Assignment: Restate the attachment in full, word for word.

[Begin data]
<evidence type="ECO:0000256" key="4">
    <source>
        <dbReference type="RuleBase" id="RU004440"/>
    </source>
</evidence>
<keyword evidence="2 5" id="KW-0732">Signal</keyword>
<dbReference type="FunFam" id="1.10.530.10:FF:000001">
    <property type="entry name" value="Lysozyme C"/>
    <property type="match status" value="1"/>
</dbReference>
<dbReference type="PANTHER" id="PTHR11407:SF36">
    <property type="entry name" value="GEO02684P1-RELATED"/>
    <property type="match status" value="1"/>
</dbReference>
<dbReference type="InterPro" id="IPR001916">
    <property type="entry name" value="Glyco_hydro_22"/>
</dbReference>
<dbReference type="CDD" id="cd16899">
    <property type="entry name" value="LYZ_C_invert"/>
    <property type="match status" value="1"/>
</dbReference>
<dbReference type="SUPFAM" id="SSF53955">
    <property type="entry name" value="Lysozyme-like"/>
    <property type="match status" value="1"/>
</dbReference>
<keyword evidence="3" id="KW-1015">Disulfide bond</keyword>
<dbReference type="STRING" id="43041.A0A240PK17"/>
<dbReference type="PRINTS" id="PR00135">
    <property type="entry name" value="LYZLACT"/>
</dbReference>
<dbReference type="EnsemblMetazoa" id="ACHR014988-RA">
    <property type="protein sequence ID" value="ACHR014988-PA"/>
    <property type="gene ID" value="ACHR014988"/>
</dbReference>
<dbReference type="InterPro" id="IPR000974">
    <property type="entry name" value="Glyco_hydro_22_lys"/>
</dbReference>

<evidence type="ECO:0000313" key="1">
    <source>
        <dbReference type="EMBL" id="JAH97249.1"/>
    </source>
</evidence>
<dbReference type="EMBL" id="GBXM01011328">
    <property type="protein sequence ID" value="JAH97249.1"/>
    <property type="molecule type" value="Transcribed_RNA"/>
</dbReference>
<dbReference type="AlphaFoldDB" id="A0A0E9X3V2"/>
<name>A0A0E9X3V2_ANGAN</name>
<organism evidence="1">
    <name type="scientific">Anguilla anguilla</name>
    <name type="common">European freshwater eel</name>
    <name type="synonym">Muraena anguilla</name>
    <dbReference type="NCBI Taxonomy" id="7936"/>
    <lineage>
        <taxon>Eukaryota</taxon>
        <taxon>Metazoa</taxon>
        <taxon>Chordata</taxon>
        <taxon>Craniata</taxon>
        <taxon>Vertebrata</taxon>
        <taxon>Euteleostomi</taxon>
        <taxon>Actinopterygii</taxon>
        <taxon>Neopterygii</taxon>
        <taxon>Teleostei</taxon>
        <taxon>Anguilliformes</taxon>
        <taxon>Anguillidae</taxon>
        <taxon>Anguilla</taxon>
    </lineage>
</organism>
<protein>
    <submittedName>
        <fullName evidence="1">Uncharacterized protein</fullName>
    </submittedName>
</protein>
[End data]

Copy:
<evidence type="ECO:0000256" key="4">
    <source>
        <dbReference type="RuleBase" id="RU004440"/>
    </source>
</evidence>
<keyword evidence="2 5" id="KW-0732">Signal</keyword>
<dbReference type="FunFam" id="1.10.530.10:FF:000001">
    <property type="entry name" value="Lysozyme C"/>
    <property type="match status" value="1"/>
</dbReference>
<dbReference type="PANTHER" id="PTHR11407:SF36">
    <property type="entry name" value="GEO02684P1-RELATED"/>
    <property type="match status" value="1"/>
</dbReference>
<dbReference type="InterPro" id="IPR001916">
    <property type="entry name" value="Glyco_hydro_22"/>
</dbReference>
<dbReference type="CDD" id="cd16899">
    <property type="entry name" value="LYZ_C_invert"/>
    <property type="match status" value="1"/>
</dbReference>
<dbReference type="SUPFAM" id="SSF53955">
    <property type="entry name" value="Lysozyme-like"/>
    <property type="match status" value="1"/>
</dbReference>
<keyword evidence="3" id="KW-1015">Disulfide bond</keyword>
<dbReference type="STRING" id="43041.A0A240PK17"/>
<dbReference type="PRINTS" id="PR00135">
    <property type="entry name" value="LYZLACT"/>
</dbReference>
<dbReference type="EnsemblMetazoa" id="ACHR014988-RA">
    <property type="protein sequence ID" value="ACHR014988-PA"/>
    <property type="gene ID" value="ACHR014988"/>
</dbReference>
<dbReference type="InterPro" id="IPR000974">
    <property type="entry name" value="Glyco_hydro_22_lys"/>
</dbReference>

<evidence type="ECO:0000313" key="1">
    <source>
        <dbReference type="EMBL" id="JAH97249.1"/>
    </source>
</evidence>
<dbReference type="EMBL" id="GBXM01011328">
    <property type="protein sequence ID" value="JAH97249.1"/>
    <property type="molecule type" value="Transcribed_RNA"/>
</dbReference>
<dbReference type="AlphaFoldDB" id="A0A0E9X3V2"/>
<name>A0A0E9X3V2_ANGAN</name>
<organism evidence="1">
    <name type="scientific">Anguilla anguilla</name>
    <name type="common">European freshwater eel</name>
    <name type="synonym">Muraena anguilla</name>
    <dbReference type="NCBI Taxonomy" id="7936"/>
    <lineage>
        <taxon>Eukaryota</taxon>
        <taxon>Metazoa</taxon>
        <taxon>Chordata</taxon>
        <taxon>Craniata</taxon>
        <taxon>Vertebrata</taxon>
        <taxon>Euteleostomi</taxon>
        <taxon>Actinopterygii</taxon>
        <taxon>Neopterygii</taxon>
        <taxon>Teleostei</taxon>
        <taxon>Anguilliformes</taxon>
        <taxon>Anguillidae</taxon>
        <taxon>Anguilla</taxon>
    </lineage>
</organism>
<protein>
    <submittedName>
        <fullName evidence="1">Uncharacterized protein</fullName>
    </submittedName>
</protein>